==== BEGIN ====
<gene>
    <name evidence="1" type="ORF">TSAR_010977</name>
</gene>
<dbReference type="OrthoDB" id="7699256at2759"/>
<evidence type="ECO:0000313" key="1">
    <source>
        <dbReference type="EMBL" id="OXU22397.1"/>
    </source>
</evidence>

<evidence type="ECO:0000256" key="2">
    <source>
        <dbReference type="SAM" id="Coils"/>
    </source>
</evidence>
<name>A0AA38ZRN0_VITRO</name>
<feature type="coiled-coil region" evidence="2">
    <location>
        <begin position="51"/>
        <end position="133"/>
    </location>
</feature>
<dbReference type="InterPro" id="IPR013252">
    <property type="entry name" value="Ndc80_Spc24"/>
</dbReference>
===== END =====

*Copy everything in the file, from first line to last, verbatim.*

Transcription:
<gene>
    <name evidence="1" type="ORF">TSAR_010977</name>
</gene>
<dbReference type="OrthoDB" id="7699256at2759"/>
<evidence type="ECO:0000313" key="1">
    <source>
        <dbReference type="EMBL" id="OXU22397.1"/>
    </source>
</evidence>

<evidence type="ECO:0000256" key="2">
    <source>
        <dbReference type="SAM" id="Coils"/>
    </source>
</evidence>
<name>A0AA38ZRN0_VITRO</name>
<feature type="coiled-coil region" evidence="2">
    <location>
        <begin position="51"/>
        <end position="133"/>
    </location>
</feature>
<dbReference type="InterPro" id="IPR013252">
    <property type="entry name" value="Ndc80_Spc24"/>
</dbReference>